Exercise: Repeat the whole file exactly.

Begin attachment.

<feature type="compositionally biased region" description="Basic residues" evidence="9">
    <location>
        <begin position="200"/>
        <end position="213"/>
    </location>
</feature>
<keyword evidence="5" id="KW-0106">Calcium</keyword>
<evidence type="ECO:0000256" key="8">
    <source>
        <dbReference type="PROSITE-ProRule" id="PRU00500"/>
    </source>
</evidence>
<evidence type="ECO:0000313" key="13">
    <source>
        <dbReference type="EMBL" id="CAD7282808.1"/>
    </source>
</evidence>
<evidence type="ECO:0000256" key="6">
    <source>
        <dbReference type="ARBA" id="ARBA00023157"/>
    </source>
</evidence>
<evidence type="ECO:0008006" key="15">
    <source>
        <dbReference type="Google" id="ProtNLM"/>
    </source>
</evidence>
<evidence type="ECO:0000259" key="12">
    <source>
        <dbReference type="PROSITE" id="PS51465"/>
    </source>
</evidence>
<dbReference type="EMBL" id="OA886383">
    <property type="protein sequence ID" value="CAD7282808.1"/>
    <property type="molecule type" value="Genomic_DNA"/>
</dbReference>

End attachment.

<feature type="compositionally biased region" description="Basic residues" evidence="9">
    <location>
        <begin position="200"/>
        <end position="213"/>
    </location>
</feature>
<keyword evidence="5" id="KW-0106">Calcium</keyword>
<evidence type="ECO:0000256" key="8">
    <source>
        <dbReference type="PROSITE-ProRule" id="PRU00500"/>
    </source>
</evidence>
<evidence type="ECO:0000313" key="13">
    <source>
        <dbReference type="EMBL" id="CAD7282808.1"/>
    </source>
</evidence>
<evidence type="ECO:0000256" key="6">
    <source>
        <dbReference type="ARBA" id="ARBA00023157"/>
    </source>
</evidence>
<evidence type="ECO:0008006" key="15">
    <source>
        <dbReference type="Google" id="ProtNLM"/>
    </source>
</evidence>
<evidence type="ECO:0000259" key="12">
    <source>
        <dbReference type="PROSITE" id="PS51465"/>
    </source>
</evidence>
<dbReference type="EMBL" id="OA886383">
    <property type="protein sequence ID" value="CAD7282808.1"/>
    <property type="molecule type" value="Genomic_DNA"/>
</dbReference>